Absolutely. But many of the evil acts that were performed relied on the Nazis recognising their victims’ capacity to feel human emotions, to feel shame or humiliation. That’s very different from thinking of someone as quite literally the equivalent of a rat. I think as well that a lot of the evil was rooted in seeing the Jews as moral agents—evil moral agents that deserved their fate—which again clashes with the idea that dehumanisation was at fault.

‘Evil’ sounds like a biblical term—something that comes from the Devil.

None of the authors of the books I’ve chosen see evil in those terms. They all use the word to describe extreme acts of cruelty without any religious connotations. They’re all interested in exploring why and how human beings do such terrible things to one another, and what can be done to curb that.

Your first book is a very famous one, Hannah Arendt’s Eichmann in Jerusalem. As a journalist for the New Yorker, Arendt went to report on the trial of the notorious Nazi responsible for organising the trains that took people to their deaths at Auschwitz. The book was first published as essays in the New Yorker in 1963.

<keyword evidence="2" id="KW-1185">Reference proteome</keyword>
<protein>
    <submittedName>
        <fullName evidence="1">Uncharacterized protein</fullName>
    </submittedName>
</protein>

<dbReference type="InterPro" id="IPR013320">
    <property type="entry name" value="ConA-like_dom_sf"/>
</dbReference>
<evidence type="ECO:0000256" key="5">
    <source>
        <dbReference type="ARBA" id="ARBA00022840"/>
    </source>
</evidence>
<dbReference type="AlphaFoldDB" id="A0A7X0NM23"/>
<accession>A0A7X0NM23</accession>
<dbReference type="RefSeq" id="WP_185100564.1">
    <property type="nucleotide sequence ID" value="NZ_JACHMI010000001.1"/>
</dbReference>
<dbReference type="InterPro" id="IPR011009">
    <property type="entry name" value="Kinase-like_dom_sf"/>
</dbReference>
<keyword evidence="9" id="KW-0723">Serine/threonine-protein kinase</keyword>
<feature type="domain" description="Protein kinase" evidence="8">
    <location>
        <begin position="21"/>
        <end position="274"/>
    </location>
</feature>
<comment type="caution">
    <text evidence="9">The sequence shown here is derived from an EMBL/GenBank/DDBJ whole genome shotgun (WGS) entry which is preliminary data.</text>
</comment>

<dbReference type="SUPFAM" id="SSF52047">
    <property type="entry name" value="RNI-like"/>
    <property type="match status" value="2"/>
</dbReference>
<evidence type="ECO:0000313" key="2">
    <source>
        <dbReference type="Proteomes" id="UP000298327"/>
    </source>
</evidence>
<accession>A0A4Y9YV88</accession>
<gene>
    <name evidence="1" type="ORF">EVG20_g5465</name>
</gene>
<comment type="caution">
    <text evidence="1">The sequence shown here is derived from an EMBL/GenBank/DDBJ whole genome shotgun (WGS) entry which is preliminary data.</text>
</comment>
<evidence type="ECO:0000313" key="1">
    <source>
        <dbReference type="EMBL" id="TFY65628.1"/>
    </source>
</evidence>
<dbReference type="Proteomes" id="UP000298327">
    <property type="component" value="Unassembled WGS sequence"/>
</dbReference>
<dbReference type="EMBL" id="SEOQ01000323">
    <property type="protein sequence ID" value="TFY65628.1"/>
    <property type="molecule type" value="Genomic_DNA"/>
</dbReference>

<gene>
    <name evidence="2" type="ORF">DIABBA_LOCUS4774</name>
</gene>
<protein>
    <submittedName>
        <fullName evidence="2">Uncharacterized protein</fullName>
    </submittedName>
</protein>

I hadn’t read Eichmann in Jerusalem until very recently. Obviously, I’d heard about it. I knew the gist of it. But it’s only recently that I’ve come to see what all the fuss is about.

“Evil is often a result of recognising another’s humanity, which is pretty much the opposite of the usual view.”

It’s a controversial book, of course, and very provocative. Arendt explains her famous idea of the banality of evil in relation to Eichmann and what he said at his trial. She suggests that the Nazis, like Eichmann, who were responsible for such evil acts were stupid, short-sighted and ordinary. They were clownish. Rather than reflecting malevolence, their actions were unthinking and routine. But she also makes claims about the complicity of Jews and others working with the Nazis, some of whom may have thought they were doing the best they could to rescue people, others who were acting out of self-interest and personal gain. She thought many more could have been saved if they hadn’t played along with the Nazis. And she also fumed against the hypocrisy of the Israelis, as with their outrage against the Nuremberg Laws, when their own laws didn’t recognise a marriage between a non-Jew and a Jew. No wonder her book provoked such a furious reaction.